3 Ways DeSean Jackson Can Help Exploit the Redskins' Weak Secondary
The Eagles will rely heavily on DeSean Jackson this Sunday against the Washington Redskins as rookie Nick Foles will most likely get the start while Michael Vick recovers from a concussion suffered against the Cowbows.
The fifth-year receiver is struggling so far this year, but the change at the quarterback couldn’t come at a better time for the struggling Eagles.
Foles was looking for the big-play receiver throughout the game. He targeted Jackson eight times, seven of them on short-yard attempts and completed three of them for 22 yards.
Philadelphia gets an easier matchup this week as the Redskins allow 301.7 passing yards per game, which is 30th in the league, and only 14 sacks, which is tied for 28th in the league. Even with the Eagles’ offensive line issues, they shouldn’t have to worry about protecting Foles too much.
The Eagles have five good pass-catchers in Jackson, Jeremy Maclin, Brent Celek, LeSean McCoy and Jason Avant. In order for the Eagles to turn their season around, Jackson will need to take advantage of the Redskins’ secondary in all aspects of the passing game.
It’s no surprise DeSean Jackson is considered one of the fastest players in the NFL as he ran a 4.35 40-yard dash in 2008, the highest of all the receivers.
Yahoo! Sports ranked Jackson in the top three last year, behind Brandon Lloyd and Mike Wallace.
In his career, Jackson has 16 receiving touchdowns for over 30 yards or more. Ten of them are touchdowns for over 50 yards.
Jackson can explode for a big play at any moment in the game. He is a scary downfield threat and can shake off any defender.
He is also a threat in the punt return game, just ask the New York Giants. Jackson has four punts returned for touchdowns, averaging 72.5 yards per return.
Once Jackson gets into open space, he can outrun any defender on his way to a touchdown.
In the two games last year against the Redskins, Jackson had 132 yards on seven receptions with one touchdown, which went for 62 yards.
The Eagles must utilize Jackson’s speed if they want to defeat the Redskins on Sunday. He should be able to get past a cornerback in a second and be wide open target for Nick Foles.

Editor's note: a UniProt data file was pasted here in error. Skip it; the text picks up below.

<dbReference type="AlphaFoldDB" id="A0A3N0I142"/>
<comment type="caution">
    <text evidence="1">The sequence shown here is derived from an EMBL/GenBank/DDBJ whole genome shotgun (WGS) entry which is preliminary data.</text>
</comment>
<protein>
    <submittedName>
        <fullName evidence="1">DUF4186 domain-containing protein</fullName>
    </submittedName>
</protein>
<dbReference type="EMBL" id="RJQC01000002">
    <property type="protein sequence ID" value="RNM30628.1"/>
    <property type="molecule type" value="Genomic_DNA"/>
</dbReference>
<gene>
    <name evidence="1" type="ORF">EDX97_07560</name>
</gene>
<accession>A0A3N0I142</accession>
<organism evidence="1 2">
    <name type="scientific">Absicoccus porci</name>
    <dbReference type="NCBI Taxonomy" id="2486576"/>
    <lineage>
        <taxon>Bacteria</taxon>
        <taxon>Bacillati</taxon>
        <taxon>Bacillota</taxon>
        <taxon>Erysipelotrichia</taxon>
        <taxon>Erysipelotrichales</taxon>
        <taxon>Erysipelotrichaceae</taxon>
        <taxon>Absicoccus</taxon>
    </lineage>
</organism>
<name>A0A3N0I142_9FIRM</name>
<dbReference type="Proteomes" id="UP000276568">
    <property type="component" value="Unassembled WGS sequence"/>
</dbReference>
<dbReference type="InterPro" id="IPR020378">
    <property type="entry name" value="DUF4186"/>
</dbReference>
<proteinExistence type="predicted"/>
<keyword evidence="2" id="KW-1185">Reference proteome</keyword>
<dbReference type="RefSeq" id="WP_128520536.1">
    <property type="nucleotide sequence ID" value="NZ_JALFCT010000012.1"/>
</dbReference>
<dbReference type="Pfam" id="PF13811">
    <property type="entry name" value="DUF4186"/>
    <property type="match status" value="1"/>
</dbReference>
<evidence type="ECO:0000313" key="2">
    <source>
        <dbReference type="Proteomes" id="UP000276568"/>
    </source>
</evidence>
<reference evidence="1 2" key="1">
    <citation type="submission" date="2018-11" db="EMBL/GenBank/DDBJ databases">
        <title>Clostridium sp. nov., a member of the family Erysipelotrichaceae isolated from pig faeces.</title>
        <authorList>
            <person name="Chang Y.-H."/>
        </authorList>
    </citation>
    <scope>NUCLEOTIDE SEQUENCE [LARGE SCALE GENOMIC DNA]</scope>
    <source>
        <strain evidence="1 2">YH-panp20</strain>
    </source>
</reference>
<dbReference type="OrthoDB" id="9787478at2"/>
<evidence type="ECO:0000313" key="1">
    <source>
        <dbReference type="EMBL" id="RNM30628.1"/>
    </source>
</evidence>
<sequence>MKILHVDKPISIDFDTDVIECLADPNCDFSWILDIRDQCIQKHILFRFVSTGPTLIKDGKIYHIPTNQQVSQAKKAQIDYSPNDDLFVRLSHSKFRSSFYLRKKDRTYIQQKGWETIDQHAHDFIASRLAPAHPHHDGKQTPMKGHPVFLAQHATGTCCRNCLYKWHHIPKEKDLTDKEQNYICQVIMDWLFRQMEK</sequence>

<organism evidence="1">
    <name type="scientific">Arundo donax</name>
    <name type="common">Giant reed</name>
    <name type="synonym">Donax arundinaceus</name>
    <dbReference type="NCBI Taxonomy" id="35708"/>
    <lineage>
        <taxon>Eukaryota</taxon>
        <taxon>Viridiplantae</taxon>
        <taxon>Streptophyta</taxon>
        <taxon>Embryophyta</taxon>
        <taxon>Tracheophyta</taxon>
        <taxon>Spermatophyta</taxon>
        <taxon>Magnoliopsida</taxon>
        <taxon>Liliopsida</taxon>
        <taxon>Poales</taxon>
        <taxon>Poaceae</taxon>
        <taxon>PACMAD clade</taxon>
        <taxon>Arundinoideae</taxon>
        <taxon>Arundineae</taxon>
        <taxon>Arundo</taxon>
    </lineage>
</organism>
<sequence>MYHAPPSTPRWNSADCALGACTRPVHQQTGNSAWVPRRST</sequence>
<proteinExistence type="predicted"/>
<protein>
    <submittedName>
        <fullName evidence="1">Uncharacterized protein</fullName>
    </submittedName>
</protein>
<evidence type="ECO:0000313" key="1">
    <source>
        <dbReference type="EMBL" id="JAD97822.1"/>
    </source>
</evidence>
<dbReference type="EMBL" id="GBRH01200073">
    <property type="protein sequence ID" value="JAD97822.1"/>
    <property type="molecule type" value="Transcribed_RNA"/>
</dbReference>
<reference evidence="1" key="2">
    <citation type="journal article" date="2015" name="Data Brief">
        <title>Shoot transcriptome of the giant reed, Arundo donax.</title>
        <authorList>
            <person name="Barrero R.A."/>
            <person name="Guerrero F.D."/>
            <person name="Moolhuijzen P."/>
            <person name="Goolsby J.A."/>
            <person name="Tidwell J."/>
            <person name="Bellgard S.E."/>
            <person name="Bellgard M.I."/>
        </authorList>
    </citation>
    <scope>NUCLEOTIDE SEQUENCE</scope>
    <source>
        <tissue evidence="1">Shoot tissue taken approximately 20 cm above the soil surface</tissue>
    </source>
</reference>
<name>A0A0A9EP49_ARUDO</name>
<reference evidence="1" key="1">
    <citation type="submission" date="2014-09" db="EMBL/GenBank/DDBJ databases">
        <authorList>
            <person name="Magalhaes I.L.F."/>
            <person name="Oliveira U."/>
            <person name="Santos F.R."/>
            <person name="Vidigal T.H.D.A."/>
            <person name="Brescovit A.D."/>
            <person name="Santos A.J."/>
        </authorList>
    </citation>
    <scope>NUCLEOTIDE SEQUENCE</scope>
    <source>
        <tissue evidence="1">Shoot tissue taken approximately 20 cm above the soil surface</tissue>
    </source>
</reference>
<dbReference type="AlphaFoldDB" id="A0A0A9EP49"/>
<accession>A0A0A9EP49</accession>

Besides on the deep ball and punt return, DeSean Jackson can help the Eagles in the screen game.
The screen game will accomplish two things for the Eagles. It allows Foles to get the ball out of his hands quickly and not feel any pressure from the defensive line. It also lets Jackson get the ball in his hands and immediately start running.
Having Jackson run as soon as he catches a screen is similar to him running the 40-yard dash. He catches the ball at a complete standstill and then takes off running. The average 40-time of the Redskins starting linebackers and safeties is 4.61 seconds, which is .26 seconds slower than Jackson.
However, the time would be a lot slower now considering London Fletcher has been in the league for 15 seasons.
Anytime Jackson can map out his run like he can with a screen pass, defenses need to be ready. He can weave his way in and out of holes and with the proper blocking, Jackson is in the end zone.
Open Space for Teammates
As stated before, the Eagles have good receivers to help Jackson on the field.
The pass-catching depth allows the Eagles to let the defenses double-cover Jackson while the other receivers get open with one-on-one coverage.
DeAngelo Hall will most likely be on Jackson all game, which will leave Josh Wilson to cover Jason Avant or Jeremy Maclin, if he plays.
During last Sunday’s game, Nick Foles seemed to have a connection with Maclin. Foles found him wide open in the end zone for his first career touchdown. Maclin was targeted 12 times and caught eight balls for 93 yards.
If Maclin doesn’t play on Sunday, expect the Redskins to cover Jackson even more than usual.
As a result, Foles should target Avant, Celek and McCoy to catch passes.
There’s no doubt that Foles will look for Jackson a few times throughout the game, but he will have to fit the ball in a small window if the Redskins double cover him the way they should.
Jackson could be used as a decoy throughout the game to draw defenders away from the middle of the field and allow his teammates to help the rookie quarterback.